Okay, it’s official: I have now gone from grumpy to septic. Covid, terrible moon phases and strong bitterly cold winds have combined to make fishing very challenging.
This time of year can be very frustrating for a number of reasons. For some reason, when the wind is bitterly cold or has a certain chill factor, it really puts the fish off the bite. Unless the snapper are under a work up, they just sit and mouth baits with no aggression. Tiny taps on the line are not always small fish but we are all finding it hard to get a solid hook up. Our first, second and third baits get nailed, then nothing, zip, zilch, nada. We shift to a new spot and the same thing happens. This has happened to me and a lot of others regularly over the last few weeks.
Just this last weekend, I had mates who fished far and wide from the work ups in 30 metres through to close in on Little Barrier, and even up in the shallows they all found the same tentative bite. Just a few small bites and a couple of fish hooked, then the action went dead. One boat caught a few decent fish but again, it was dead all day then all the fish were caught literally within a few minutes of each other. Maybe the fish are wearing Covid masks.
Normally, I suggest that when it’s tough going you should set a game plan and stick to the one spot and fish it over the whole run of the tide, but this is the one time of the year I move about and hunt for fish. One thing you can do that will help is to have the berley bomb partly defrosted so the moment it’s set, it sends out a solid trail. As soon as the motor’s turned off, I toss a couple of handfuls of chopped up ground bait as far and wide away from the boat as I can. The key is to get the fish to become aggressive and compete for your bait. Just a bit of a scent and a few tasty nibbles help to bring the fish towards the boat. With the fish being so picky and light on the bite, you have to be totally in touch with the bait to get a solid hook up – but the wind swinging the boat all over the place doesn’t help. Once the anchor sets solid, shorten up on your anchor to take some movement out but this does put you at risk of dragging. Take a transit mark (a fixed point) on the shore, be it a rock or a tree, so if it moves you know you are dragging.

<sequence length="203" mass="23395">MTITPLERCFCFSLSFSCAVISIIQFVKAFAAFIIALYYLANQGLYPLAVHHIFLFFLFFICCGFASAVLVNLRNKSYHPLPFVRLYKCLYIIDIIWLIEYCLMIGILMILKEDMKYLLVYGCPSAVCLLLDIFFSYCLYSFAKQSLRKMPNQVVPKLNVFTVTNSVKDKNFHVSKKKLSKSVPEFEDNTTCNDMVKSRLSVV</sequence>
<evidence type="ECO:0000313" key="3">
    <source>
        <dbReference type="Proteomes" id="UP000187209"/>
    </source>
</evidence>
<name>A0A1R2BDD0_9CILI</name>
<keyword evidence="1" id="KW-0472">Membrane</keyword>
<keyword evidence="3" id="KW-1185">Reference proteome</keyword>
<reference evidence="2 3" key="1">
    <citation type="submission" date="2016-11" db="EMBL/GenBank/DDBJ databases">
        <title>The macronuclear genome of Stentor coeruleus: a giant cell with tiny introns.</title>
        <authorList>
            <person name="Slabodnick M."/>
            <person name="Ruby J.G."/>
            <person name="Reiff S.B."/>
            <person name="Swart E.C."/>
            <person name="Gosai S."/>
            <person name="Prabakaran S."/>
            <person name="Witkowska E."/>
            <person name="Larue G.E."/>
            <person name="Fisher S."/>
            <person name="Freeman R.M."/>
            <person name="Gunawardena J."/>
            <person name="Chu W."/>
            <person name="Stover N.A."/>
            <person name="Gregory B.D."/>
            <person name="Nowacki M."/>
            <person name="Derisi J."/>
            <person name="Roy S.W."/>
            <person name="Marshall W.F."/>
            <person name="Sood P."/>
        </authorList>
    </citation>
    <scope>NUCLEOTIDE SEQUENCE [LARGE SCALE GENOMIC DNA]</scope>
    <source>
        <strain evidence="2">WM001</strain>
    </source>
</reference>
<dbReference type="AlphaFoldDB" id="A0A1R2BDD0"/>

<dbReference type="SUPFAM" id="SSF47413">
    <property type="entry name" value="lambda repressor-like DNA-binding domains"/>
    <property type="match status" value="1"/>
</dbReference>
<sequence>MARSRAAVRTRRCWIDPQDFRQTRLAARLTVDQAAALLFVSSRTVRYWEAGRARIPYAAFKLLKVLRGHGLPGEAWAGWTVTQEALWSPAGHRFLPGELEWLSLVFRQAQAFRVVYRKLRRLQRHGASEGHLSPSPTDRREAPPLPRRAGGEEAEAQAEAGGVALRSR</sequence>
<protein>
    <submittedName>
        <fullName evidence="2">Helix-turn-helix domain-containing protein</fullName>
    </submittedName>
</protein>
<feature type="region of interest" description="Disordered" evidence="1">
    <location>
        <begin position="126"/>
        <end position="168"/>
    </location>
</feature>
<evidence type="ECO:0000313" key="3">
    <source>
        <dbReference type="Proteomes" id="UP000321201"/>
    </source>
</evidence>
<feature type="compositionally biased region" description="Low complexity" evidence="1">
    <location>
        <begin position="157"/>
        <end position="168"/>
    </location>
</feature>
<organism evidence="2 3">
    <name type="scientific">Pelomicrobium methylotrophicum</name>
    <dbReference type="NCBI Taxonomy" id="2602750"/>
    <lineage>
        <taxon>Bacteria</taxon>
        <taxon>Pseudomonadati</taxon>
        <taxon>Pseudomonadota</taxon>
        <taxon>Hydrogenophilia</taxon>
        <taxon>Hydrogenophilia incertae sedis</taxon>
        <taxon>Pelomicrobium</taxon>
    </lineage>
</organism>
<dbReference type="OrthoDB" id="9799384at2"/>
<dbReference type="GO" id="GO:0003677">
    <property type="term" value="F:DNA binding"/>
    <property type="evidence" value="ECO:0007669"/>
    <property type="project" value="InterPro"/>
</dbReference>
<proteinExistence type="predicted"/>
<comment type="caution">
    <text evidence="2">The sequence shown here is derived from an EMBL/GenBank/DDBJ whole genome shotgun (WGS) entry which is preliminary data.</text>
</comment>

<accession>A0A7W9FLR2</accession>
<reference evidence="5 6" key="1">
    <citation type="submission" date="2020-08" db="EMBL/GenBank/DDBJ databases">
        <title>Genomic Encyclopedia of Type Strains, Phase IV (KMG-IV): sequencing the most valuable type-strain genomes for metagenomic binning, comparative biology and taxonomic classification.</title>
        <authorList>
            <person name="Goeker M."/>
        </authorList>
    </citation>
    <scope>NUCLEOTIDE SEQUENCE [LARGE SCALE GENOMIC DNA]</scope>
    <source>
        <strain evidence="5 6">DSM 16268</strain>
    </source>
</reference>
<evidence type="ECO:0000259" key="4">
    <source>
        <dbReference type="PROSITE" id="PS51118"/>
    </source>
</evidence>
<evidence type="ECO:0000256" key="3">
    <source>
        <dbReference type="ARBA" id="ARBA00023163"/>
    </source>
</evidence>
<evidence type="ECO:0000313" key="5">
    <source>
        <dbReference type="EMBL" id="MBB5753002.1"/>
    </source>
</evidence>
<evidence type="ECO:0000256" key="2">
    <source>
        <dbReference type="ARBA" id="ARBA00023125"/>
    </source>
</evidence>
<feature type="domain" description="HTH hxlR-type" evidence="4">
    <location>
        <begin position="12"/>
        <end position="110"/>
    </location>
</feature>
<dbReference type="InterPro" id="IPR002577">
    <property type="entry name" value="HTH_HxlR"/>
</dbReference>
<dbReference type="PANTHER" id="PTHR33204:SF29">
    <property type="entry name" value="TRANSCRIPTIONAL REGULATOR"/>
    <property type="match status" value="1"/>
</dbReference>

This weekend is not looking flash by the shape of the isobar map and the moon phase but if conditions allow, I will be heading out to target the northern side of Rangitoto and Motutapu as there are a number of spots close together in the area I can target which offer a bit of shelter from the wind.